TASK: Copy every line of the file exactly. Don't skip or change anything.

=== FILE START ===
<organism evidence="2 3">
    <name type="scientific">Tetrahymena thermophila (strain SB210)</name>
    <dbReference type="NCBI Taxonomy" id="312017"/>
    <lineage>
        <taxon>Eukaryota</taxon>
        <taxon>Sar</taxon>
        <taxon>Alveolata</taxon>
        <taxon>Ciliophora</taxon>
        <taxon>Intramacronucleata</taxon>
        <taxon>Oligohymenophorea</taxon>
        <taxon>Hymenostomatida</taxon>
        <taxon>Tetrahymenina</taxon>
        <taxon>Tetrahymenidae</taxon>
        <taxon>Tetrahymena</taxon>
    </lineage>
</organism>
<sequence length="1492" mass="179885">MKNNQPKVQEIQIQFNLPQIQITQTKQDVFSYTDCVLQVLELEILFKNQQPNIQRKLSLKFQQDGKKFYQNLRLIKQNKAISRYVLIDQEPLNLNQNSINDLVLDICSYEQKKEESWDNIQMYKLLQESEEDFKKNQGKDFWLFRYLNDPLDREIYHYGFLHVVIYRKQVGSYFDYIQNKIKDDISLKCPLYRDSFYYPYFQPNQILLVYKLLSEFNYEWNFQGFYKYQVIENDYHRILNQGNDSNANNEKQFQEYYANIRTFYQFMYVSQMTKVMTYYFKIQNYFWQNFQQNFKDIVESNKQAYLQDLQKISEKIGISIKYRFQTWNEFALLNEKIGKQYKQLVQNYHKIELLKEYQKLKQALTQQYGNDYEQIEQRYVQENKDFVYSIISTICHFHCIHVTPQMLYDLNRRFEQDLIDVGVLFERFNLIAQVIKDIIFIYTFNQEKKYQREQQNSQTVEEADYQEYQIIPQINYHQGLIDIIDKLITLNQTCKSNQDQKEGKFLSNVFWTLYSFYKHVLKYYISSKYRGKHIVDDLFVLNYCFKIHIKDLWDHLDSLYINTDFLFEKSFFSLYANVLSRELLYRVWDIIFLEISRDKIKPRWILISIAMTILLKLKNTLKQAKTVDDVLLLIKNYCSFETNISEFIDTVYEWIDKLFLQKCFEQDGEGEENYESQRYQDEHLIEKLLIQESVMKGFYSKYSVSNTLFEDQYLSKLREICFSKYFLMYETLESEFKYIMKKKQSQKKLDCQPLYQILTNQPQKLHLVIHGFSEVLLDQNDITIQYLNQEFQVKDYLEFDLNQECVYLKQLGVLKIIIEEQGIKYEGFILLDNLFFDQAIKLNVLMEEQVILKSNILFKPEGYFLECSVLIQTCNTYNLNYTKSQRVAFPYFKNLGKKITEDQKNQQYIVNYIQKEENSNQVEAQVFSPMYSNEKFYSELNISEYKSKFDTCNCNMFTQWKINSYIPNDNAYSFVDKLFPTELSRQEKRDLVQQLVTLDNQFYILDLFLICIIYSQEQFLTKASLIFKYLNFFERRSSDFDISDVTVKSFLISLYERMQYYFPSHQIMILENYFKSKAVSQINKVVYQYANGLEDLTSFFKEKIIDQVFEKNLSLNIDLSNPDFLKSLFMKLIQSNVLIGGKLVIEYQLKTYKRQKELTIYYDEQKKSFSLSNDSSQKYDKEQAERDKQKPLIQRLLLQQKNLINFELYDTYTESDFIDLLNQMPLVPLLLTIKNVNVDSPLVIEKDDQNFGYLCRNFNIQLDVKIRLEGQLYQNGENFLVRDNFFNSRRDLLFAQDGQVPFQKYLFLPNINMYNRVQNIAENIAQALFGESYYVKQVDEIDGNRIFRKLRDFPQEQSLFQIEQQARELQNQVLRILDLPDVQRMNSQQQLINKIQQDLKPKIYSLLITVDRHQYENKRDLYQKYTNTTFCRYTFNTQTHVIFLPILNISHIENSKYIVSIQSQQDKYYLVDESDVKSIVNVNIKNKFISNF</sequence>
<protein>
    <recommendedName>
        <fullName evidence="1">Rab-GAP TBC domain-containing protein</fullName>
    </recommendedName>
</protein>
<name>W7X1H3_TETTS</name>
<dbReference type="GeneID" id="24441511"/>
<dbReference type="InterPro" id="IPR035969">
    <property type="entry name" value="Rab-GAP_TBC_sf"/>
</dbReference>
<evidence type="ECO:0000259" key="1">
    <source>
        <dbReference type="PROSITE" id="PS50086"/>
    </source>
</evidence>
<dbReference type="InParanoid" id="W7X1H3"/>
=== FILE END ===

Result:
<organism evidence="2 3">
    <name type="scientific">Tetrahymena thermophila (strain SB210)</name>
    <dbReference type="NCBI Taxonomy" id="312017"/>
    <lineage>
        <taxon>Eukaryota</taxon>
        <taxon>Sar</taxon>
        <taxon>Alveolata</taxon>
        <taxon>Ciliophora</taxon>
        <taxon>Intramacronucleata</taxon>
        <taxon>Oligohymenophorea</taxon>
        <taxon>Hymenostomatida</taxon>
        <taxon>Tetrahymenina</taxon>
        <taxon>Tetrahymenidae</taxon>
        <taxon>Tetrahymena</taxon>
    </lineage>
</organism>
<sequence length="1492" mass="179885">MKNNQPKVQEIQIQFNLPQIQITQTKQDVFSYTDCVLQVLELEILFKNQQPNIQRKLSLKFQQDGKKFYQNLRLIKQNKAISRYVLIDQEPLNLNQNSINDLVLDICSYEQKKEESWDNIQMYKLLQESEEDFKKNQGKDFWLFRYLNDPLDREIYHYGFLHVVIYRKQVGSYFDYIQNKIKDDISLKCPLYRDSFYYPYFQPNQILLVYKLLSEFNYEWNFQGFYKYQVIENDYHRILNQGNDSNANNEKQFQEYYANIRTFYQFMYVSQMTKVMTYYFKIQNYFWQNFQQNFKDIVESNKQAYLQDLQKISEKIGISIKYRFQTWNEFALLNEKIGKQYKQLVQNYHKIELLKEYQKLKQALTQQYGNDYEQIEQRYVQENKDFVYSIISTICHFHCIHVTPQMLYDLNRRFEQDLIDVGVLFERFNLIAQVIKDIIFIYTFNQEKKYQREQQNSQTVEEADYQEYQIIPQINYHQGLIDIIDKLITLNQTCKSNQDQKEGKFLSNVFWTLYSFYKHVLKYYISSKYRGKHIVDDLFVLNYCFKIHIKDLWDHLDSLYINTDFLFEKSFFSLYANVLSRELLYRVWDIIFLEISRDKIKPRWILISIAMTILLKLKNTLKQAKTVDDVLLLIKNYCSFETNISEFIDTVYEWIDKLFLQKCFEQDGEGEENYESQRYQDEHLIEKLLIQESVMKGFYSKYSVSNTLFEDQYLSKLREICFSKYFLMYETLESEFKYIMKKKQSQKKLDCQPLYQILTNQPQKLHLVIHGFSEVLLDQNDITIQYLNQEFQVKDYLEFDLNQECVYLKQLGVLKIIIEEQGIKYEGFILLDNLFFDQAIKLNVLMEEQVILKSNILFKPEGYFLECSVLIQTCNTYNLNYTKSQRVAFPYFKNLGKKITEDQKNQQYIVNYIQKEENSNQVEAQVFSPMYSNEKFYSELNISEYKSKFDTCNCNMFTQWKINSYIPNDNAYSFVDKLFPTELSRQEKRDLVQQLVTLDNQFYILDLFLICIIYSQEQFLTKASLIFKYLNFFERRSSDFDISDVTVKSFLISLYERMQYYFPSHQIMILENYFKSKAVSQINKVVYQYANGLEDLTSFFKEKIIDQVFEKNLSLNIDLSNPDFLKSLFMKLIQSNVLIGGKLVIEYQLKTYKRQKELTIYYDEQKKSFSLSNDSSQKYDKEQAERDKQKPLIQRLLLQQKNLINFELYDTYTESDFIDLLNQMPLVPLLLTIKNVNVDSPLVIEKDDQNFGYLCRNFNIQLDVKIRLEGQLYQNGENFLVRDNFFNSRRDLLFAQDGQVPFQKYLFLPNINMYNRVQNIAENIAQALFGESYYVKQVDEIDGNRIFRKLRDFPQEQSLFQIEQQARELQNQVLRILDLPDVQRMNSQQQLINKIQQDLKPKIYSLLITVDRHQYENKRDLYQKYTNTTFCRYTFNTQTHVIFLPILNISHIENSKYIVSIQSQQDKYYLVDESDVKSIVNVNIKNKFISNF</sequence>
<protein>
    <recommendedName>
        <fullName evidence="1">Rab-GAP TBC domain-containing protein</fullName>
    </recommendedName>
</protein>
<name>W7X1H3_TETTS</name>
<dbReference type="GeneID" id="24441511"/>
<dbReference type="InterPro" id="IPR035969">
    <property type="entry name" value="Rab-GAP_TBC_sf"/>
</dbReference>
<evidence type="ECO:0000259" key="1">
    <source>
        <dbReference type="PROSITE" id="PS50086"/>
    </source>
</evidence>
<dbReference type="InParanoid" id="W7X1H3"/>